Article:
Sunday, July 28, 2013
The story of the Opera Ghost, aka Angel of Music, by French writer Gaston Leroux has been adapted so many times in the world of Arts from stage to film, I knew there had to be a very solid book at the base of it all - I was still pleasantly surprised by just how fantastic this book is!
Set in the Paris Opera House, this is the story - narrated by the author - of Erik, and how he became the phantom of the opera. The story of the central protagonist is told to us through the experiences of the various members of the Opera, and I thought that was brilliant; we never actually him - he appears to us in bits and pieces through a glimpse here and a voice there, and that’s what truly makes him a phantom.
The book starts off as a mystery - from the strange ‘Box Five’ to the two brutal deaths, and finally the disappearance of Christine Daaé, the soprano. That’s where the story changes its tone, and the focus shifts to the “love story” of Christine and Erik. Here is where we get to know Erik, the ghost who alternately strikes terror and love in the hearts of all he meets.
As Raoul embarks on a search for the kidnapped Christine, he is joined by ‘The Persian’, and yet another layer is added to the story with the unfolding of Erik’s history. On one level, the narrative relays the story of a man who went from the glory of a brilliant architect and musical maestro to the grime of a man condemned to death and on the run; on another level, the love story moves from love for a genius to horror at “the face of a rotting corpse” to forgiveness and a final farewell.
From Persia to Paris, from the rosy hours of Mazenderan to the underground torture chamber of fire and water, from the terrible lunacy of a physically deformed phantom to the tragic brilliance of Don Juan Triumphant … from an exiled loner to a rejected lover, this was the very moving tale of a man who became a ghost, and I really enjoyed it a lot.
Sunday, July 21, 2013
Co-authored by siblings John Barrowman and Carole E. Barrowman, Exodus Code is the latest Torchwood novel, based on the BBC science fiction television series Torchwood.
(Allow me to indulge in a little hero-worshipping before I go on … John Barrowman is one of the most awesome people on this planet. I follow as much of his work online as I possibly can; actor, singer, dancer, writer, Barrowman is the kind of brilliant entertainer that comes around once in a very long while. What earns my greatest respect however is the fact that he is such a beacon of hope for the human race in general - this larger-than-life person, with his unbelievably positive and open nature is such a living F-U to the prejudice, hatred and negativity that continues to doom large parts of our world till date).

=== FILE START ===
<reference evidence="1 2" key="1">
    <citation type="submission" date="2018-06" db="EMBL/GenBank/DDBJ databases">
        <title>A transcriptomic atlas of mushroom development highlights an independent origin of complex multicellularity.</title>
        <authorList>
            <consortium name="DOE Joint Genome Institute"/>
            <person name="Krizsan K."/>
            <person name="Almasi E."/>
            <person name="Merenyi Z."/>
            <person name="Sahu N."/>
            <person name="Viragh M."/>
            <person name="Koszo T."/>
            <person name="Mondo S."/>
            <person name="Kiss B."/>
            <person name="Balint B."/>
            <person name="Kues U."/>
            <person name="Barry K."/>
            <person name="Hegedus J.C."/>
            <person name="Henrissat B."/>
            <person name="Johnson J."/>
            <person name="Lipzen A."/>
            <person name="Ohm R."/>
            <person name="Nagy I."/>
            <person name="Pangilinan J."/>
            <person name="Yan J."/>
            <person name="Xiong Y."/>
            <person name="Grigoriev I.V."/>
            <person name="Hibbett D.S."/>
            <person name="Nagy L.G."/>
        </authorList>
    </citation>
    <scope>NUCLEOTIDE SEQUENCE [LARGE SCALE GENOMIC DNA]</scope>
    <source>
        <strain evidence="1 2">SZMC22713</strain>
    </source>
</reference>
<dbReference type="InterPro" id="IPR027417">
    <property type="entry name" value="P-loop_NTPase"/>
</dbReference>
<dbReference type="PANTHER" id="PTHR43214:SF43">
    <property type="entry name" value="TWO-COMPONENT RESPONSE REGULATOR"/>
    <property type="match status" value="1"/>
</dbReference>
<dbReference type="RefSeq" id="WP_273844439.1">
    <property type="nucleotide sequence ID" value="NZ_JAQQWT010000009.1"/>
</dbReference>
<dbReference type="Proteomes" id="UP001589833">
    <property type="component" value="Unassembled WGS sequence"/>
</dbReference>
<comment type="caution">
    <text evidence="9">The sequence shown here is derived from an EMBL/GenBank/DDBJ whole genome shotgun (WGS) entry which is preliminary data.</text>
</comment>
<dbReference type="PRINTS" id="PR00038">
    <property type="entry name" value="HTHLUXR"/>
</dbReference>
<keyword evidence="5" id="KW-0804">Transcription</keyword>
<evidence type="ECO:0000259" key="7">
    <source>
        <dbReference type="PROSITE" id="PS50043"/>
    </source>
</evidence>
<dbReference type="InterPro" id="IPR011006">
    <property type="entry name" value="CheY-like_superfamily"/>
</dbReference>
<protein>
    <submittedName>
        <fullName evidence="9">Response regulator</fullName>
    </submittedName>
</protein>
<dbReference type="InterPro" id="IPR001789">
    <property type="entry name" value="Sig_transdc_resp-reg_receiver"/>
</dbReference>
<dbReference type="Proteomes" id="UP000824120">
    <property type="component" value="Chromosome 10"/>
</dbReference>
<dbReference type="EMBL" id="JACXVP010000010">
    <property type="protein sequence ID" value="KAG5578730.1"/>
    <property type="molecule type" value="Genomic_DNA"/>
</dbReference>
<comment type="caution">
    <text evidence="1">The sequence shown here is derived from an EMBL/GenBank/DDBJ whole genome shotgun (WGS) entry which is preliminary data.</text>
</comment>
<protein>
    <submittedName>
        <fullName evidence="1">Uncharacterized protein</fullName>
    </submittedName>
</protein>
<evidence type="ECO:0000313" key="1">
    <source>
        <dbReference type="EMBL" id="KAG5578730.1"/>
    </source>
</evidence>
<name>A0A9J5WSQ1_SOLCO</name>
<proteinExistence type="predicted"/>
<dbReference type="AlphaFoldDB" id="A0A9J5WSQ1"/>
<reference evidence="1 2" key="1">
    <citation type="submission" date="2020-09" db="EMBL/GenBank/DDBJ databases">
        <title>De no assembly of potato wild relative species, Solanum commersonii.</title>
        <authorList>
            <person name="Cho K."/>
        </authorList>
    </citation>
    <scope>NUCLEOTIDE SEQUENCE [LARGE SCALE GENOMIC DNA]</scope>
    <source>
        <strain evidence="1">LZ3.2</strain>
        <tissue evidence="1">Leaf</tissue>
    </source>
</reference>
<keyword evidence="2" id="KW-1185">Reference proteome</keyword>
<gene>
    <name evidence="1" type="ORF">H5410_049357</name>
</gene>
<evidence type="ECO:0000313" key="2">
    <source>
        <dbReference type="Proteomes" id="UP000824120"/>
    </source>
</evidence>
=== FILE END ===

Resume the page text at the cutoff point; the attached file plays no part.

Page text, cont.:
Ok, getting back to the book review! I loved the opening sequence of events as the story dives into a strange geological phenomenon occurring in 1930 Peru. Investigating some mysterious symbols with co-pilot Renso, Captain Jack Harkness crashes into the middle of the mountains, and into the midst of an ancient prophesy involving the Cuari tribe.
The story then moves forward to present-day Wales where, starting with Gwen Cooper, we see women falling prey to violent emotions, from frustration and anger to heightened sexuality and thoughts of murder. I did feel that the story slowed down during this section, as quite a large part seemed to concentrate on just setting up the premise. In fact as we follow Jack Harkness in his desperate run to save the earth and travel on the Ice Maiden, there were large sections which touched upon some sci-fi technicalities, but rather than delve deeper, quickly tapered off to discuss the characters’ sexual fantasies, which was quite disappointing. I especially remember thinking that the story surrounding Vlad and Eva read more like some cheesy romance novel.
The story did pick up after that - the last section, the last 6 hours 20 minutes of the countdown in Peru, was especially exciting! Events happened at a frantic pace where, along with the participants, I was quite taken by surprise at the unexpected twists. The central idea of this story, and how Captain Jack Harkness comes to be the one tied inextricably to the core of the earth and its survival, was brilliant. What he had to do to save the world made him a truly great superhero! (And yes, this was a Jack Harkness story all the way; even though Gwen Cooper, the only other survivor of Torchwood is featured in it, I did not see her play as pivotal a role as she is capable of).
One thing I do have to say in conclusion though - since this book follows the sequence of events of the T.V. show, we are unfortunately limited by what happened during Miracle Day. In my opinion, Miracle Day, while a good show, was just not Torchwood. Reading Exodus Code reminded me every now and then “we’re not in Cardiff anymore”.
Sunday, July 14, 2013
Edgar Allan Poe’s mastery of the gothic and the mysterious is undeniable and unchallenged. Although I have my favourites of course, any time I read Poe, I find it hard to pick just one to discuss. When I came across this short story recently, it was such a refreshing change - not just to archetypal Poe, but also within the story and the expectations it undermines - that I decided to pick this story for today’s blog.